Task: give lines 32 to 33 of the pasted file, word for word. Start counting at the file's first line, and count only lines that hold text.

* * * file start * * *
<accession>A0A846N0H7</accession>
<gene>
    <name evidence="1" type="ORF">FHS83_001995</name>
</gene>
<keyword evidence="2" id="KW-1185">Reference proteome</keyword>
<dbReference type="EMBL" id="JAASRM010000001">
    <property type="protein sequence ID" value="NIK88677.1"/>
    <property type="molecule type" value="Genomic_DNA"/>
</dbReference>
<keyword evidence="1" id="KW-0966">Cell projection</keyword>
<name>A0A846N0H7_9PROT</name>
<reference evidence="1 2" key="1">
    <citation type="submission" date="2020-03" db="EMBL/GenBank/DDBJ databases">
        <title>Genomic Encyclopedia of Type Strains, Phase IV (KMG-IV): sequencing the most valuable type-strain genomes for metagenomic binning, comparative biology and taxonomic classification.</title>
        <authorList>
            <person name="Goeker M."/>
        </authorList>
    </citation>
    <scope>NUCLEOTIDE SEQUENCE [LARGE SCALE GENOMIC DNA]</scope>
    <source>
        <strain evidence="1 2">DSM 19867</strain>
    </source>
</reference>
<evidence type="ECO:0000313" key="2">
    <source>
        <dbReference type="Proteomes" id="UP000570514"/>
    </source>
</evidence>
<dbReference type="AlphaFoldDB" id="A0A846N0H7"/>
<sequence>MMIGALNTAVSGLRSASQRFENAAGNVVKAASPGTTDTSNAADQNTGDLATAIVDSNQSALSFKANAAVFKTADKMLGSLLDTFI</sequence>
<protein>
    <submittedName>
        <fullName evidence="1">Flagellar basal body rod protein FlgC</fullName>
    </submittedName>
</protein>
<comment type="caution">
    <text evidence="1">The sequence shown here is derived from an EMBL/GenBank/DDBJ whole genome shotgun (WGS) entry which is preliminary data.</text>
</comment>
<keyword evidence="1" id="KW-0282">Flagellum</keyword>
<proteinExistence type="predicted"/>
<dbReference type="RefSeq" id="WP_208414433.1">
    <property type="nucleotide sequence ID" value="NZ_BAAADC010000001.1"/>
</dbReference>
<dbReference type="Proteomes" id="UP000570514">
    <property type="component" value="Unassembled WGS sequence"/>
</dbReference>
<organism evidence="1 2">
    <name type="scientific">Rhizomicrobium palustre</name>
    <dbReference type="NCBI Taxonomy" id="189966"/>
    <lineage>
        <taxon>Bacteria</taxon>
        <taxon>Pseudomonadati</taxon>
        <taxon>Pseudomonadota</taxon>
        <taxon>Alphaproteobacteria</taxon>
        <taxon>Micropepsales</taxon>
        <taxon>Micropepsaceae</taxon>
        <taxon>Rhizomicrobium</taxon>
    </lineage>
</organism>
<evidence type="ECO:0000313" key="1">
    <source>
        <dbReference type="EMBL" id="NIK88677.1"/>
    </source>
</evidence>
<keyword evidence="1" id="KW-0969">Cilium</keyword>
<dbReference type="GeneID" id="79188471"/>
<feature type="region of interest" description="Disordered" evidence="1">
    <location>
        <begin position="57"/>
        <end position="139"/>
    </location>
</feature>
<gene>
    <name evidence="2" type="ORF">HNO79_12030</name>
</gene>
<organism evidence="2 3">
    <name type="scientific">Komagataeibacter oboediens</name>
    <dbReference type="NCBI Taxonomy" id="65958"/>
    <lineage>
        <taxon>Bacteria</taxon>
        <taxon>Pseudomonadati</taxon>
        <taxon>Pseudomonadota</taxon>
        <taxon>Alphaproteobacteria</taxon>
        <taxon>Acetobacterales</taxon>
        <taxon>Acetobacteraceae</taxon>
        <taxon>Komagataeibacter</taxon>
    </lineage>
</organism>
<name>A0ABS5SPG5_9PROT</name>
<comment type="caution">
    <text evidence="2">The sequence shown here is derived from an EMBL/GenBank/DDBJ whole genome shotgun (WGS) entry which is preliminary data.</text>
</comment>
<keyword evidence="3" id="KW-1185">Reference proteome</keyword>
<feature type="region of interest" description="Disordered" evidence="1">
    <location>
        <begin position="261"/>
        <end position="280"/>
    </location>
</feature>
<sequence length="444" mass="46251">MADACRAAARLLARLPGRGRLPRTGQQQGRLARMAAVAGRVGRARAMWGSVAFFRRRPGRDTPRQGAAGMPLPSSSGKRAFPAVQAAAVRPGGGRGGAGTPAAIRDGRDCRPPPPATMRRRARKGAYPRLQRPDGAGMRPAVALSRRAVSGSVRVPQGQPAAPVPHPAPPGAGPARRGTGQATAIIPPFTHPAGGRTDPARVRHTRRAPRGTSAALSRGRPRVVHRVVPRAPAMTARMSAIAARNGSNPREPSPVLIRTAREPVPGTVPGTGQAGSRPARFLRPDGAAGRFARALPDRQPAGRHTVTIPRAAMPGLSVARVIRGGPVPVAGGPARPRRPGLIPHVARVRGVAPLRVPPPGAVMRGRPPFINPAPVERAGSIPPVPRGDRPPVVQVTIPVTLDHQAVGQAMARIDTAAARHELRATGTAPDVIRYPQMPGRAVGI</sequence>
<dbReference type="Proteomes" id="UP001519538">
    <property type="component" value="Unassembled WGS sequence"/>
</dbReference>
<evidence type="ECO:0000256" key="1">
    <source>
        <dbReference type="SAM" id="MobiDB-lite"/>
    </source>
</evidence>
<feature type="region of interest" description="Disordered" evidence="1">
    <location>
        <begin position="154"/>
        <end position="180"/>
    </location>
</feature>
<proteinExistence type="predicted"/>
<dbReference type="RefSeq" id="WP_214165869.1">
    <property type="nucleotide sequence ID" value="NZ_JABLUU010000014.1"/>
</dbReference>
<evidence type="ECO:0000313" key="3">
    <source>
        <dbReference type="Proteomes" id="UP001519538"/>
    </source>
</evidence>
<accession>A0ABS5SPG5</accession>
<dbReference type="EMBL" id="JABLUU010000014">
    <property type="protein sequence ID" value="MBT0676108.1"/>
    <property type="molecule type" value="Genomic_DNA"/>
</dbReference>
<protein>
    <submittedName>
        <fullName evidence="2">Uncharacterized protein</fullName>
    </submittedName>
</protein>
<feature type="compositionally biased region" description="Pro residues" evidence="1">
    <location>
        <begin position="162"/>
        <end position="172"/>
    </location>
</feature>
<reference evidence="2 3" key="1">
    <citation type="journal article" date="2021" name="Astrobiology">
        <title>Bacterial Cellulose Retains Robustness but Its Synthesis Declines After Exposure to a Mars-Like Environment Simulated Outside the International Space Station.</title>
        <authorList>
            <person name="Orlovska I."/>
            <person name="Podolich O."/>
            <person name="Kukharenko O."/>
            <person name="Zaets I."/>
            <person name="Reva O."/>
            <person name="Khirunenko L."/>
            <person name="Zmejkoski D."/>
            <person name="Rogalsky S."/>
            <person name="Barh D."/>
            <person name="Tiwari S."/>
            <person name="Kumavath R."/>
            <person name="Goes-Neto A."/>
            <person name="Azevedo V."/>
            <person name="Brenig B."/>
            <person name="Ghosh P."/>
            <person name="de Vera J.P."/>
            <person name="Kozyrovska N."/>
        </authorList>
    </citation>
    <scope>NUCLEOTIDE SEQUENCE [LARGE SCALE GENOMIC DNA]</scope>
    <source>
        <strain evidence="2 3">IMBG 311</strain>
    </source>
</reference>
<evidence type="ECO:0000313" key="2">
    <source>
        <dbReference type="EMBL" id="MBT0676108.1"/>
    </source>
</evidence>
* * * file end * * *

    <submittedName>
        <fullName evidence="1">Flagellar basal body rod protein FlgC</fullName>